“I thought it would be interesting to see if I could successfully communicate my research to a general audience and because I wanted people to see how mathematics can be used to solve real-world problems.”
Jane Breen, mathematics, 2017 finalist

“I think what I am researching is very important, and I want others to share in my enthusiasm. It’s also great practice for explaining my research to family, friends and the broader community of non-scientists.”
Colin Graydon, medical microbiology and infectious diseases, 2017 third place winner

“I wanted to improve my skills as a public speaker, recognizing that being able to convey the rationale for my research and the significance of my findings to non-technical audiences is itself a very valuable ability to have.”
Matthew Stargardter, economics, 2017 finalist

“I love doing research but recently I didn’t have many opportunities to present the findings. I think this event is the best opportunity to make my voice heard. When I look back at what I’ve done, I feel more confident… the 3MT competition helped me to overcome the fear of speaking in a second language at a major occasion.”
Yue (Yvette) Shang, animal science, 2017 finalist

“My supervisor suggested it would be an interesting experience. When I look back at what I’ve done, I feel happy that I’ve been able to communicate my research to a new audience.”
Rachel Nickel, physics and astronomy, 2017 competition winner

“I wanted to challenge myself and get experience to improve my presentation skills. The thing I learned about myself doing 3MT has been I’m more capable and confident at public speaking than I had thought.”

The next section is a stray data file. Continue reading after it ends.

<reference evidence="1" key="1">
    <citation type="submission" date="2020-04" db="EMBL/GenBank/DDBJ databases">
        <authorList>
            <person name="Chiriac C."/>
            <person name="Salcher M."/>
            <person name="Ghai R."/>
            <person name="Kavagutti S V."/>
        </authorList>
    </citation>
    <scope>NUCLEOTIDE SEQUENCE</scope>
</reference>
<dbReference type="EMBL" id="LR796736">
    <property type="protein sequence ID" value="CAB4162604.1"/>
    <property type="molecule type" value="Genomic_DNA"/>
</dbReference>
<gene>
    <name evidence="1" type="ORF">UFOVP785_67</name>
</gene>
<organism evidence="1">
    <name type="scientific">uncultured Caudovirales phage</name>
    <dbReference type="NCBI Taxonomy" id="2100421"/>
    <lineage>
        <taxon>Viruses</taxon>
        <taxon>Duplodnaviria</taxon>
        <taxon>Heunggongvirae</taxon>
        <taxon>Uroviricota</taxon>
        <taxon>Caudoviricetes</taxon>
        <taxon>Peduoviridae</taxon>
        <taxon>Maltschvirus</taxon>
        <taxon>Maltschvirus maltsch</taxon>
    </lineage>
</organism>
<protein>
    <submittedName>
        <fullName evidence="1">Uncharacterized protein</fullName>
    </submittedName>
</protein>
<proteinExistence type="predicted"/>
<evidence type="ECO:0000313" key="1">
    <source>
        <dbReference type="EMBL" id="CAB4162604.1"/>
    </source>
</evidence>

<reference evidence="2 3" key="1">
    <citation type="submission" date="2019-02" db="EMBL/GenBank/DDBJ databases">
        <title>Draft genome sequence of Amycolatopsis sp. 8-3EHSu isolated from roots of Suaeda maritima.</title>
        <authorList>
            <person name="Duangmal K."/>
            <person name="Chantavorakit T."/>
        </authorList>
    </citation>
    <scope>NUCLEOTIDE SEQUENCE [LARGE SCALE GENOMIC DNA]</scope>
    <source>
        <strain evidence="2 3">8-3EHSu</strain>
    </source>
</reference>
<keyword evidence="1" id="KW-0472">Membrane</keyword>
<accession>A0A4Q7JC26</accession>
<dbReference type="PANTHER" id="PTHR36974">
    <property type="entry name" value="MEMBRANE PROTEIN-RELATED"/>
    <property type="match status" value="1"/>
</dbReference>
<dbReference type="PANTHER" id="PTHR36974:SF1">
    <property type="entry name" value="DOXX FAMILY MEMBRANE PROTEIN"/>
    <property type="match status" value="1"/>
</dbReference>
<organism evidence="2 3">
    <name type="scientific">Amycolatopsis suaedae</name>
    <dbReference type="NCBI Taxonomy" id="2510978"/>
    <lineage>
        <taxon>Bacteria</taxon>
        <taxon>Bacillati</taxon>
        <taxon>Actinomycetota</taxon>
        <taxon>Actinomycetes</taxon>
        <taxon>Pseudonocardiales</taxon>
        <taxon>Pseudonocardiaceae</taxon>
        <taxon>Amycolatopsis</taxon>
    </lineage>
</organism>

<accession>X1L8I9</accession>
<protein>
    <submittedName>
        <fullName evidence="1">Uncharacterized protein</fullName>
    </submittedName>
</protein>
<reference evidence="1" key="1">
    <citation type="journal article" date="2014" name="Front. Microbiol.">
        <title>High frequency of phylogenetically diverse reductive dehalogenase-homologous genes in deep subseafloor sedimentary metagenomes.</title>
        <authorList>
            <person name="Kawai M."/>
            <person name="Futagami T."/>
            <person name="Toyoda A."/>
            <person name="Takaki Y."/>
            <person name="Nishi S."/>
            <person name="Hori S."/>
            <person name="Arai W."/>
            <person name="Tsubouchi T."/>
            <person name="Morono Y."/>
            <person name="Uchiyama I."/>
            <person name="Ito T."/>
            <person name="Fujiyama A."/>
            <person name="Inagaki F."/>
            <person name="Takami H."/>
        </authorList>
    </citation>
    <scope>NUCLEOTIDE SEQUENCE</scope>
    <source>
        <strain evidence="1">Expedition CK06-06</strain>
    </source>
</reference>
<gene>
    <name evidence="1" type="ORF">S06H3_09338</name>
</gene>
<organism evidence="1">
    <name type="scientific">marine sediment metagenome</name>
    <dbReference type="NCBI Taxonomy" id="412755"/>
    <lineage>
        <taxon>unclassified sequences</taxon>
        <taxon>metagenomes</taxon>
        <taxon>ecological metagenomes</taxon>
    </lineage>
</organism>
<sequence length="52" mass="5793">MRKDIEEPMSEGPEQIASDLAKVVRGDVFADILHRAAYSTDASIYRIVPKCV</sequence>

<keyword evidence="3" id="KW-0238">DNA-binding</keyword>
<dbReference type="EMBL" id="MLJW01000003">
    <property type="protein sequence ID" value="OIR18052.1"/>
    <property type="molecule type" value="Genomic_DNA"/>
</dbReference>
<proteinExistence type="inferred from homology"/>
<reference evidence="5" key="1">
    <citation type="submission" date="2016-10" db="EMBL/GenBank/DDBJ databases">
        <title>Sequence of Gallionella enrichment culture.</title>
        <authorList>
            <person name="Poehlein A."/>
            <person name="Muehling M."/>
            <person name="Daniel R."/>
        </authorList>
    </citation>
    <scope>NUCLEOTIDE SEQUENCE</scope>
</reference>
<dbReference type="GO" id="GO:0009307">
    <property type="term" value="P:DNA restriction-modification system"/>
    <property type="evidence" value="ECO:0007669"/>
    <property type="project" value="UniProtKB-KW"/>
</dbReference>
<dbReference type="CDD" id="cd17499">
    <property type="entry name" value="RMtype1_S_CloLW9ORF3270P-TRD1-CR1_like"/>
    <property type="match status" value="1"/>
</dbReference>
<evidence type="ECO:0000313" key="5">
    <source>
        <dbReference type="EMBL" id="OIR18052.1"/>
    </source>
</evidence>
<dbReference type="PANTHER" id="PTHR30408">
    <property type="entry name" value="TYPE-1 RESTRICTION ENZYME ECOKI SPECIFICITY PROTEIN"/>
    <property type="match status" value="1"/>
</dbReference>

Lisa Liang, biochemistry and medical genetics, 2016 finalist

“I wanted the opportunity to educate people about the research that we do at Asper. When I look back at what I’ve done, I feel happy that I had the opportunity to participate.”
Daniel Turenne, Asper School of Business, 2017 finalist

“We present our work to our professors and peers within the faculty and to professionals in the field of architecture and design, but very rarely outside, so this was a great opportunity to share my work to a very different audience, and also see what other graduate students are working on!”
Sakshi Misra, architecture, 2016 finalist

“I believe it is a great chance to develop my public speaking skills and share all of the work I’ve done during my graduate studies.”
Karlee Dyck, human nutritional sciences, 2016 competition winner

“I wanted to raise the profile of my research on the social problem of sex trafficking and exploitation, and have the stakeholders in my research as well as the University community and my fellow scholars teachers and students take pride in it.”
Bob Chrismas, Arthur V. Mauro Centre for Peace and Justice, 2016 finalist

“I entered the 3MT competition because I feel comfortable speaking in public and the short introductory video seemed like a reasonable request to apply. When I look back at what I’ve done, I feel proud that I reached a comfort level on the stage and got most of the words out that I wanted to say!”
Elise Couillard, biological sciences, 2016 competitor